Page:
Sciandri: Van Garderen showed condition was there on stage 17

Although Tejay van Garderen's general classification aspirations at the Giro d'Italia have gone by the wayside, he and his BMC Racing squad have not thrown in the towel on trying to make the most of their campaign in Italy.

Silvan Dillier earned the team a stage victory in the first week on stage 6, and BMC is looking for more in the final week of the race, particularly with would-be GC hopeful van Garderen now free to hunt stage success. On Wednesday's 17th stage, van Garderen worked his way into a massive breakaway along with teammates Manuel Senni and Fran Ventoso. The American said afterwards that it wasn't a meticulously planned strategy – BMC is just taking every possible opportunity the team is given at this point in the race.

"I wouldn't say I necessarily had it in my mind. Any day is an opportunity so you've just got to try," said van Garderen. After a trio of early attackers formed the beginnings of the day's main break, van Garderen was among the main drivers of a swelling chase group that eventually contested the stage.

"For a second it looked like they were happy to just let the first attack roll off. I think it was Bahrain that started pulled it back and that just sort of opened up the race. I just started following moves whenever I could. The move that ended up getting established was a big one."

Once the peloton allowed the elastic to snap, the breakers had their chance to contest the stage victory. Cannondale-Drapac's Pierre Rolland took the spoils in Canazei. BMC's bid didn't work out, with van Garderen finishing as their best-placed rider in 13th.

"I was feeling good, I was following moves," he said. "It was a bit confusing, Max [Sciandri, sport director] on the radio said try to have it be a sprint for Fran and that I should follow moves. So I was trying to follow but obviously you can't follow everything. Then I hear Fran was dropped and then Pierre attacked and I was a little tried from trying to mark a bunch of moves. And in the end we came up a little short. But it was good to be up there."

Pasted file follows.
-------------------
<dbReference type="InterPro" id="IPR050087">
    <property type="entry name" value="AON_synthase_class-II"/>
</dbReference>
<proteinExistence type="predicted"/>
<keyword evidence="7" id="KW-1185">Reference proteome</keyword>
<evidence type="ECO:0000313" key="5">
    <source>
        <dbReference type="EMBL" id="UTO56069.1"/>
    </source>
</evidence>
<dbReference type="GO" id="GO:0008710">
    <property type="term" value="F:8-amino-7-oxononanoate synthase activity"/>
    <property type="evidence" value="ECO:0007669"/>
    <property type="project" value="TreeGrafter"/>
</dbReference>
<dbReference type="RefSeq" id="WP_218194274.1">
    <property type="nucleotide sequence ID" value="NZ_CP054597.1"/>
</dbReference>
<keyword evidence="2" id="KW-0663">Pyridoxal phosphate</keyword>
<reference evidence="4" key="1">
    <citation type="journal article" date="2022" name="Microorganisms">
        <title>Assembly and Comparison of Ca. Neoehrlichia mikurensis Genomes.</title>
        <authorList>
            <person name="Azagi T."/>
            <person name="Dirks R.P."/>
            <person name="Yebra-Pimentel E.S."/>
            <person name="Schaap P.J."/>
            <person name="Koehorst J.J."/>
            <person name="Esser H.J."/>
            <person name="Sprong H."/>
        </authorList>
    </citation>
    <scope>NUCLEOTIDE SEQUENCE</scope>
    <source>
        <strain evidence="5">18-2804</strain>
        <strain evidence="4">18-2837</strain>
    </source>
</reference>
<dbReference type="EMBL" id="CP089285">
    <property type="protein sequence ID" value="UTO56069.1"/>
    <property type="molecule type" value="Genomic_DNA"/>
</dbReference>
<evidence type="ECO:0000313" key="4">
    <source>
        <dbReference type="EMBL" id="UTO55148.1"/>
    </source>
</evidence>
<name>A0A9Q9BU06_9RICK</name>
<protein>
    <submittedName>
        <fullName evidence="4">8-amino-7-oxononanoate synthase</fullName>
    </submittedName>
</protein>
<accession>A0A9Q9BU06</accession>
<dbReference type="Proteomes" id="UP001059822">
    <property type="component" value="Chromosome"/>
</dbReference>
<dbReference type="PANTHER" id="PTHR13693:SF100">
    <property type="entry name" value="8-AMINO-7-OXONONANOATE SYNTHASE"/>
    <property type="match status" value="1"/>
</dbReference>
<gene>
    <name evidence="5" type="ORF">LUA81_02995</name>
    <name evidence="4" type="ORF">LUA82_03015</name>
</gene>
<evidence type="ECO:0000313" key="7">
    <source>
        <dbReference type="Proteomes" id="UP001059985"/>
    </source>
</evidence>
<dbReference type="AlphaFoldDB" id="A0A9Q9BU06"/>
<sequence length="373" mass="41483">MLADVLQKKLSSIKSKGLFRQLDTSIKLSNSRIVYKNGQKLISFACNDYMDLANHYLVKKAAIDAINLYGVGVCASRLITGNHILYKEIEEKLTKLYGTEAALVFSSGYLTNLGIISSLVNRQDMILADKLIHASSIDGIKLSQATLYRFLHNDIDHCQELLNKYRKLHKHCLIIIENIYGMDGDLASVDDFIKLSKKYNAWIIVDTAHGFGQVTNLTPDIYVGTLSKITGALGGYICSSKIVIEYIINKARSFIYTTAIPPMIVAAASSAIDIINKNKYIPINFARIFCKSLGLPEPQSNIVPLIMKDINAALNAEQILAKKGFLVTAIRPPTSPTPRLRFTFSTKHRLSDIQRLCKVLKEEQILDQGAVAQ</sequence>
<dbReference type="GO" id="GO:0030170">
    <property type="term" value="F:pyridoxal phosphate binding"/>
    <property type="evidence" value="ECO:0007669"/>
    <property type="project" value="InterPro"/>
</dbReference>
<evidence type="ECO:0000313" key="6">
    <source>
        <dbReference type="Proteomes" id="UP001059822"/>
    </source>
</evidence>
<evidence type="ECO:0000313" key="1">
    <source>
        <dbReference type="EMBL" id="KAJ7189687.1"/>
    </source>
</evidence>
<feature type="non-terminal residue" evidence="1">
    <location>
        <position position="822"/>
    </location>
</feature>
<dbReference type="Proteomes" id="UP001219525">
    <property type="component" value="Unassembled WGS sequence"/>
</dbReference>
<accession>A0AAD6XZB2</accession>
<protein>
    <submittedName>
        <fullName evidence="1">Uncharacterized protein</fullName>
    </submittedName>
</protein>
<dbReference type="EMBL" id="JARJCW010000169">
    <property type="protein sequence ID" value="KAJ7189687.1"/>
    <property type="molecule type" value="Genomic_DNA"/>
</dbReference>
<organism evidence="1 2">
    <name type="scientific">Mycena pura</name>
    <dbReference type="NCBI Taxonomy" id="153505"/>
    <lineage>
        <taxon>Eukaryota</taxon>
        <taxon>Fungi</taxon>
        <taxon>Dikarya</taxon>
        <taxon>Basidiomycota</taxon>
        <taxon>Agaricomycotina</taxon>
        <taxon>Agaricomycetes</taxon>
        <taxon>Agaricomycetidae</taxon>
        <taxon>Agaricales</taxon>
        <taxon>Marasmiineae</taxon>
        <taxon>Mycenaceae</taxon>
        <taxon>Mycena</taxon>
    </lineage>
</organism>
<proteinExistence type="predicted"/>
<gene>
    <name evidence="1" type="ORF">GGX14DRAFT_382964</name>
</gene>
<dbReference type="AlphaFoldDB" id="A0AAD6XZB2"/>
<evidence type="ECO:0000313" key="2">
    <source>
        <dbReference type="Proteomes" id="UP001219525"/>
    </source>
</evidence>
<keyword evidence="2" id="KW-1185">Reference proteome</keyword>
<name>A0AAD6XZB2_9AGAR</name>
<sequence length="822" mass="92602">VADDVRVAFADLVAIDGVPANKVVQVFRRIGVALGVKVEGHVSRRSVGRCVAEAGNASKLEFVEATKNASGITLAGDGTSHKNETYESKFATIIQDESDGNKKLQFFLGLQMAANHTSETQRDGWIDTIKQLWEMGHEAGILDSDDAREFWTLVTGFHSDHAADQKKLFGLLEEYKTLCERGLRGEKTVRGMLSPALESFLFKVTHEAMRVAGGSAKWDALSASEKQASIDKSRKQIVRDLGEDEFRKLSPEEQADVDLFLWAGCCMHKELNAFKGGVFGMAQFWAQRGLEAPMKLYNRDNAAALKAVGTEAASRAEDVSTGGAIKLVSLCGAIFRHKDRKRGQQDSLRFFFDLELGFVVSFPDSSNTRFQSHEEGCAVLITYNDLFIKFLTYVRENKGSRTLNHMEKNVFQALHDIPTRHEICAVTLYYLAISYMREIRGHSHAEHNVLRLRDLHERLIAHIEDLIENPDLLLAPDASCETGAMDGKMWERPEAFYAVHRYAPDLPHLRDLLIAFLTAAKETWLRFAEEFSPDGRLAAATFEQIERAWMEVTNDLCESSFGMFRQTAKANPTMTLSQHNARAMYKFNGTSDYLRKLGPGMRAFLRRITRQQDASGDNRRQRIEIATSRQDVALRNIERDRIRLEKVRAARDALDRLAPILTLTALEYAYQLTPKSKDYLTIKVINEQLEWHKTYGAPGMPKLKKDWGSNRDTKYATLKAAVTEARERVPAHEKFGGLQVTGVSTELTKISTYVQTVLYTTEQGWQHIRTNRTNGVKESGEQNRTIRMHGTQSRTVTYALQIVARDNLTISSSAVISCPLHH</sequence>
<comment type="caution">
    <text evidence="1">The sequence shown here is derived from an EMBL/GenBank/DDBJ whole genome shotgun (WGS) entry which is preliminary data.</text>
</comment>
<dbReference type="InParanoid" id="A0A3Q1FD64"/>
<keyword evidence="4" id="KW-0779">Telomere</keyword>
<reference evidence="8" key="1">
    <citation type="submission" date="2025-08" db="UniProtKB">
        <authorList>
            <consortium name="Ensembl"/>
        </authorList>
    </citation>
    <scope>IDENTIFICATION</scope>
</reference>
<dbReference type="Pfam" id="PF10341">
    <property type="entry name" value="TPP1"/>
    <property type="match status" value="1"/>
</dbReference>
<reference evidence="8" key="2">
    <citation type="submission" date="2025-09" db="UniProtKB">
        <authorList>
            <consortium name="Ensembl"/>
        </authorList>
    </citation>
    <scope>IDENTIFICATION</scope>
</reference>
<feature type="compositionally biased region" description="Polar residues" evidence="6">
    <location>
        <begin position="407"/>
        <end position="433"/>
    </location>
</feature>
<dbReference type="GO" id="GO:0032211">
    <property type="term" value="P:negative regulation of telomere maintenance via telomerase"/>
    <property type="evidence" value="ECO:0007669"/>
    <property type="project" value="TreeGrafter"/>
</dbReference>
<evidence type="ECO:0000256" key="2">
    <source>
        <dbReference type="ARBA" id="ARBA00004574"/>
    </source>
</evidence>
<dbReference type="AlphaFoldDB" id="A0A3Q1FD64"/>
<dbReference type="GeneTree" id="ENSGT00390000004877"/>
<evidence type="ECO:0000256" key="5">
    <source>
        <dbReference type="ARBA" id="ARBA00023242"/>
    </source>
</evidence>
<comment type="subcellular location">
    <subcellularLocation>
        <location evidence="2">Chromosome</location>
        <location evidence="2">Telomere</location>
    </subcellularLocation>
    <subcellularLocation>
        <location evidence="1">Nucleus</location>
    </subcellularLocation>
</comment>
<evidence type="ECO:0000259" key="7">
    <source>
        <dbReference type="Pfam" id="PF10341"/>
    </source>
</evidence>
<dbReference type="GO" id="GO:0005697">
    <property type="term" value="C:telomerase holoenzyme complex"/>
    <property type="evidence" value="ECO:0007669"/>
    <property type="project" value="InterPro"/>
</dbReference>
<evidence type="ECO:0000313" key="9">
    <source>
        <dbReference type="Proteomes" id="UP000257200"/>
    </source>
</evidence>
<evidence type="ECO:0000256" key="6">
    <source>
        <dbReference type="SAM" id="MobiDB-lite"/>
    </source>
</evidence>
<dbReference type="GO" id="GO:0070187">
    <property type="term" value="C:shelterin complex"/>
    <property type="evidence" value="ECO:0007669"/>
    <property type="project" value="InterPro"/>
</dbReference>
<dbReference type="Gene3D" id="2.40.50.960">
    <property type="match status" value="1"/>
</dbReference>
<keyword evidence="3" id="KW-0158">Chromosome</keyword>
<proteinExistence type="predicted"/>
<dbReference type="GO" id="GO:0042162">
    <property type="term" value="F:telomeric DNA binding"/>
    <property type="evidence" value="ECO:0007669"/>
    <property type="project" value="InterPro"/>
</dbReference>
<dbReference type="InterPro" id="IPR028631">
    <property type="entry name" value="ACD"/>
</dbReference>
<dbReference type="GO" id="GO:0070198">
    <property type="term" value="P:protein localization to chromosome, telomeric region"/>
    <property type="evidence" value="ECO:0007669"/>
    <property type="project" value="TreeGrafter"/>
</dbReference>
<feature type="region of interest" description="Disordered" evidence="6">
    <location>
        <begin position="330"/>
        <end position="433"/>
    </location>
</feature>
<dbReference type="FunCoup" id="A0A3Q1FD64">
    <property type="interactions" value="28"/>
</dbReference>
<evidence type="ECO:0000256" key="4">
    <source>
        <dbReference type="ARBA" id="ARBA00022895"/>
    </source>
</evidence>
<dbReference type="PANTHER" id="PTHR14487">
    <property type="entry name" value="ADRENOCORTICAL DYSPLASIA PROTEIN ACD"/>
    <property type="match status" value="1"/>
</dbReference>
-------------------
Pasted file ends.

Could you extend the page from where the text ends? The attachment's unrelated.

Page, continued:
Despite the quiet finish, BMC took encouragement from van Garderen's performance on a day that saw him spend plenty of time at the front of the race.

"Tejay did good. I think he showed the condition was there, it was a good day out for him," Sciandri said.

BMC is likely continue to fight for stage success over the last few days of the Giro, especially considering what the riders in red and black can expect to hear over the radio if they miss the early break.

"We tried this morning to get motivated. Guys were prepared at the start on the rollers, got the brief, I tried to put out the best motivation. Then the three guys went and they got three minutes and we weren't in it and I was trying to be as pissed off as I could but in a diplomatic way, screaming in the microphone in the car," Sciandri said.

"But then the race opened up and we started getting in the move. Tejay was one of the first guys trying on Aprica went it opened up, and then we went through Aprica, came down and that's when the big group of 39 guys formed and we had Senni, Ventoso and Tejay, that was good."

With three lumpy road stages on tap before the final time trial in Milan, breakaways should continue to feature prominently in the battle for stage victories at the Giro, though Sciandri notes that it's hard to predict how Thursday's short but brutal stage to Ortisei will play out.

"Stages like Bergamo or like today, they have to be breakaways. The GC guys need to let teams like Cannondale that haven't won a stage go. The GC guys need to look at their own contest, look after each other or at each other. But tomorrow is a special day," he said. "I don't know. A short 135k, it's going to be full gas."

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